University of Alberta researcher named winner of A.S.P.E.N.'s 2015 Harry M. Vars Award

David Lim, MD, CM, of the University of Alberta has been named the winner of the 2015 Harry M. Vars Award by the American Society for Parenteral and Enteral Nutrition (A.S.P.E.N.). The award is for his research on parenteral nutrition associated liver disease (PNALD) in infants, which was presented at A.S.P.E.N.'s Clinical Nutrition Week conference in Long Beach, California, February 14 to 17.

"Dr. Lim's research greatly advances the science and practice of clinical nutrition and metabolism, and we are pleased to formally recognize his important work," said Debra Ben Avram, CEO of A.S.P.E.N.

Parenteral nutrition associated liver disease occurs in 40-60 percent of infants with intestinal failure and is a leading cause of morbidity and mortality. The peptide hormone, glucagon-like peptide-2 (GLP-2), is being advanced as therapy for intestinal failure because of its intestinotrophic properties. The effect of GLP-2 on PNALD was previously unknown.

Dr. Lim and his colleagues recently determined that exogenous GLP-2 therapy in a preclinical model of neonatal PNALD improves bile flow and serum markers of cholestasis and studied the mechanisms underlying the improved clinical phenotype. They hypothesized that bile acid metabolic pathways, including synthesis, composition and transport, are altered in PNALD and ameliorated with GLP-2 therapy.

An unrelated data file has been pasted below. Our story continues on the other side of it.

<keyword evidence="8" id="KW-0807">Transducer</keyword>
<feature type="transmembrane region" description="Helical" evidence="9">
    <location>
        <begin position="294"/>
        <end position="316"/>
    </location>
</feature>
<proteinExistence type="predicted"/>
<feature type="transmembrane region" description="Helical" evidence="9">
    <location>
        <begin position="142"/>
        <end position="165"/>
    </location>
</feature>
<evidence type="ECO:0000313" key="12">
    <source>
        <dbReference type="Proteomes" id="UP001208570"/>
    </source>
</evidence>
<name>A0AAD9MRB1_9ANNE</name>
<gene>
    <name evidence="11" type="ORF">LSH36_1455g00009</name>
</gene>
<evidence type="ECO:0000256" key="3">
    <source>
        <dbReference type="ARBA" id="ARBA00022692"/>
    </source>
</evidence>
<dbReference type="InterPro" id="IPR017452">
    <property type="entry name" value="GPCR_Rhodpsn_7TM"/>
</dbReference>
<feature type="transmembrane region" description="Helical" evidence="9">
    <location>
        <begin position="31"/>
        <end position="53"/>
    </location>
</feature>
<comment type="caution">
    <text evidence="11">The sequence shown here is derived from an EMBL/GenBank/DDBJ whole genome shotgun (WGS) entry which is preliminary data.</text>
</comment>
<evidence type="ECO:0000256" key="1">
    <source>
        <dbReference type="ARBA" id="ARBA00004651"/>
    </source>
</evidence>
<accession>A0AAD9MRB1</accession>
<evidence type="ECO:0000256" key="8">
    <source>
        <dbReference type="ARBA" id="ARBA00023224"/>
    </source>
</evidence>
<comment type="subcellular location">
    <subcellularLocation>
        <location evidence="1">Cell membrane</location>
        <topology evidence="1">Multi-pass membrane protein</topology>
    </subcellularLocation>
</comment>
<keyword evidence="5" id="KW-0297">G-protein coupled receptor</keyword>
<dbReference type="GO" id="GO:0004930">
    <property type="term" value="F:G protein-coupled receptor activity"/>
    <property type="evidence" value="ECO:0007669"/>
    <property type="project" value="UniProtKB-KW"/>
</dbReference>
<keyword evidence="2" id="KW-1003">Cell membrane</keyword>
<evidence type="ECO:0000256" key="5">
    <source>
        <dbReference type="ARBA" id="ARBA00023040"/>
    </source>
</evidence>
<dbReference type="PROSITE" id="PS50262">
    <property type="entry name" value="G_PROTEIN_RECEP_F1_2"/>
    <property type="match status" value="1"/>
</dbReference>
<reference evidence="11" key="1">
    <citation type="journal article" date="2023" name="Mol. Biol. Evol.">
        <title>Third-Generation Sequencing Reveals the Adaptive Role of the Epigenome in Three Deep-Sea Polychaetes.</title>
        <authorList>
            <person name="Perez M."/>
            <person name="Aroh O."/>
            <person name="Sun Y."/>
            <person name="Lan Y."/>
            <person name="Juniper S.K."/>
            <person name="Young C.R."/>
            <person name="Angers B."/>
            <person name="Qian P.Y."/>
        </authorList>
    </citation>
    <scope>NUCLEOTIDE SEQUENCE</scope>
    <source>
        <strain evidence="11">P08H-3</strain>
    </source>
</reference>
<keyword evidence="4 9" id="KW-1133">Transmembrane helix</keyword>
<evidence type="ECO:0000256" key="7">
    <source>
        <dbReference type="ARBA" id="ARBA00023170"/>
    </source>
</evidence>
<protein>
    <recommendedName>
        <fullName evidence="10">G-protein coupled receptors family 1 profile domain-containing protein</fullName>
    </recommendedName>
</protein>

The results from the study have provided insight regarding how bile acid metabolism is altered in PNALD and with GLP-2 treatment. Such treatment is associated with alterations in FXR signaling, a key regulator of bile acid homeostasis, as well as the increased expression of key bile acid transporters, which is beneficial in the setting of cholestasis.

Dr. Lim's research also earned him a Research Trainee Award from A.S.P.E.N., which was also presented to him at the Clinical Nutrition Week conference.

Source: American Society for Parenteral and Enteral Nutrition (A.S.P.E.N.)


The opinions expressed here are the views of the writer and do not necessarily reflect the views and opinions of News Medical.
You might also like... ×
Research shows probiotics can help combat anxiety and depression